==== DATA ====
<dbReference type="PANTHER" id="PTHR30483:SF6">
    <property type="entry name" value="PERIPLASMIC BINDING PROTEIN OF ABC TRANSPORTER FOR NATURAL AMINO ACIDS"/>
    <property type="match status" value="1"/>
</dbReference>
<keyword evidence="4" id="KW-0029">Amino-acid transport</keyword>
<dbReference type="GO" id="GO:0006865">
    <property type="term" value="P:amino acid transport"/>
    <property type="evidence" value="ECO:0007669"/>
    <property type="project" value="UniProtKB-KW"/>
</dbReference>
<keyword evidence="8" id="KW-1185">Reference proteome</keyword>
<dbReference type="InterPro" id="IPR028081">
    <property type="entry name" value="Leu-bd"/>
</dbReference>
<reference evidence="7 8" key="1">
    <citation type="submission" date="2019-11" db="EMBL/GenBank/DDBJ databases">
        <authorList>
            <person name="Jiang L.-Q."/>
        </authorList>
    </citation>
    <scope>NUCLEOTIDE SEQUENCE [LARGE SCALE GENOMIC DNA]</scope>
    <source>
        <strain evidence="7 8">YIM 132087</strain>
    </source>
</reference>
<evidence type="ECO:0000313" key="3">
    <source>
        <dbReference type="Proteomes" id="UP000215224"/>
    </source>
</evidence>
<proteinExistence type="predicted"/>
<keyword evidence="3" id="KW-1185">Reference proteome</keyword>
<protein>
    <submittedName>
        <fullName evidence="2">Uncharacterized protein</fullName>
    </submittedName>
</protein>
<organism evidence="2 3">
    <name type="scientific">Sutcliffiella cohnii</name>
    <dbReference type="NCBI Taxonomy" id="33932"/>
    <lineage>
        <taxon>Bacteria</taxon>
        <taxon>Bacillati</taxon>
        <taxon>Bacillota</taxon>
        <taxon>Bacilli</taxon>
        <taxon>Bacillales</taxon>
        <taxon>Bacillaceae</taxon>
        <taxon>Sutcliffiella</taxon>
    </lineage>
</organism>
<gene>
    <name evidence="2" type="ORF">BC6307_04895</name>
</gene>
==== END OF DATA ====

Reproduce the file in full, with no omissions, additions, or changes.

<dbReference type="PANTHER" id="PTHR30483:SF6">
    <property type="entry name" value="PERIPLASMIC BINDING PROTEIN OF ABC TRANSPORTER FOR NATURAL AMINO ACIDS"/>
    <property type="match status" value="1"/>
</dbReference>
<keyword evidence="4" id="KW-0029">Amino-acid transport</keyword>
<dbReference type="GO" id="GO:0006865">
    <property type="term" value="P:amino acid transport"/>
    <property type="evidence" value="ECO:0007669"/>
    <property type="project" value="UniProtKB-KW"/>
</dbReference>
<keyword evidence="8" id="KW-1185">Reference proteome</keyword>
<dbReference type="InterPro" id="IPR028081">
    <property type="entry name" value="Leu-bd"/>
</dbReference>
<reference evidence="7 8" key="1">
    <citation type="submission" date="2019-11" db="EMBL/GenBank/DDBJ databases">
        <authorList>
            <person name="Jiang L.-Q."/>
        </authorList>
    </citation>
    <scope>NUCLEOTIDE SEQUENCE [LARGE SCALE GENOMIC DNA]</scope>
    <source>
        <strain evidence="7 8">YIM 132087</strain>
    </source>
</reference>
<evidence type="ECO:0000313" key="3">
    <source>
        <dbReference type="Proteomes" id="UP000215224"/>
    </source>
</evidence>
<proteinExistence type="predicted"/>
<keyword evidence="3" id="KW-1185">Reference proteome</keyword>
<protein>
    <submittedName>
        <fullName evidence="2">Uncharacterized protein</fullName>
    </submittedName>
</protein>
<organism evidence="2 3">
    <name type="scientific">Sutcliffiella cohnii</name>
    <dbReference type="NCBI Taxonomy" id="33932"/>
    <lineage>
        <taxon>Bacteria</taxon>
        <taxon>Bacillati</taxon>
        <taxon>Bacillota</taxon>
        <taxon>Bacilli</taxon>
        <taxon>Bacillales</taxon>
        <taxon>Bacillaceae</taxon>
        <taxon>Sutcliffiella</taxon>
    </lineage>
</organism>
<gene>
    <name evidence="2" type="ORF">BC6307_04895</name>
</gene>